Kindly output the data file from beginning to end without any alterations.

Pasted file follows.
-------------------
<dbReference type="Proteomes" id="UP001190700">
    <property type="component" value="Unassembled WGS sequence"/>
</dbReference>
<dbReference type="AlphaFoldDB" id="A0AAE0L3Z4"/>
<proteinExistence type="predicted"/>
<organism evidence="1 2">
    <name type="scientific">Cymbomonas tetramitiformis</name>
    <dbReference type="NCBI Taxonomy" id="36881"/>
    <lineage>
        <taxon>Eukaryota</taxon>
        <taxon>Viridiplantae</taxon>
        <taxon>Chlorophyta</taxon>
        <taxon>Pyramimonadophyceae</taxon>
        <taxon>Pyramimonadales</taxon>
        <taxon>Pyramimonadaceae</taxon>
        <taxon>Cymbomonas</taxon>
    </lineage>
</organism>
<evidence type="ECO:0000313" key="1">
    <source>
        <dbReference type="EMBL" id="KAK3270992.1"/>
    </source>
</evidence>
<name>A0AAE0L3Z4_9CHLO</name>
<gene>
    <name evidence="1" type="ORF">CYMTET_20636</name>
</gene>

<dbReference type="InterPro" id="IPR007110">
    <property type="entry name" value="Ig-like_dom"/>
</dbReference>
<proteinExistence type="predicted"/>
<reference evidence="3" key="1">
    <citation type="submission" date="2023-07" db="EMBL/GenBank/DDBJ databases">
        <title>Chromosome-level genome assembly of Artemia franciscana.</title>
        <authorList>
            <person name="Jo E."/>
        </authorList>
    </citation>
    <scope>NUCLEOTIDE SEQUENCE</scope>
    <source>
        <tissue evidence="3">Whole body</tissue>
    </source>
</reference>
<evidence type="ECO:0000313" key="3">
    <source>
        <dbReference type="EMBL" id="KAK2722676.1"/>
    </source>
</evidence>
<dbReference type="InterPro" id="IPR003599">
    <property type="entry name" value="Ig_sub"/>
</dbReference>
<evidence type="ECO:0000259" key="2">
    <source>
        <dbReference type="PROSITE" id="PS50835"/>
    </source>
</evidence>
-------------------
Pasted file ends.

<dbReference type="Proteomes" id="UP001190700">
    <property type="component" value="Unassembled WGS sequence"/>
</dbReference>
<dbReference type="AlphaFoldDB" id="A0AAE0L3Z4"/>
<proteinExistence type="predicted"/>
<organism evidence="1 2">
    <name type="scientific">Cymbomonas tetramitiformis</name>
    <dbReference type="NCBI Taxonomy" id="36881"/>
    <lineage>
        <taxon>Eukaryota</taxon>
        <taxon>Viridiplantae</taxon>
        <taxon>Chlorophyta</taxon>
        <taxon>Pyramimonadophyceae</taxon>
        <taxon>Pyramimonadales</taxon>
        <taxon>Pyramimonadaceae</taxon>
        <taxon>Cymbomonas</taxon>
    </lineage>
</organism>
<evidence type="ECO:0000313" key="1">
    <source>
        <dbReference type="EMBL" id="KAK3270992.1"/>
    </source>
</evidence>
<name>A0AAE0L3Z4_9CHLO</name>
<gene>
    <name evidence="1" type="ORF">CYMTET_20636</name>
</gene>

<dbReference type="InterPro" id="IPR007110">
    <property type="entry name" value="Ig-like_dom"/>
</dbReference>
<proteinExistence type="predicted"/>
<reference evidence="3" key="1">
    <citation type="submission" date="2023-07" db="EMBL/GenBank/DDBJ databases">
        <title>Chromosome-level genome assembly of Artemia franciscana.</title>
        <authorList>
            <person name="Jo E."/>
        </authorList>
    </citation>
    <scope>NUCLEOTIDE SEQUENCE</scope>
    <source>
        <tissue evidence="3">Whole body</tissue>
    </source>
</reference>
<evidence type="ECO:0000313" key="3">
    <source>
        <dbReference type="EMBL" id="KAK2722676.1"/>
    </source>
</evidence>
<dbReference type="InterPro" id="IPR003599">
    <property type="entry name" value="Ig_sub"/>
</dbReference>
<evidence type="ECO:0000259" key="2">
    <source>
        <dbReference type="PROSITE" id="PS50835"/>
    </source>
</evidence>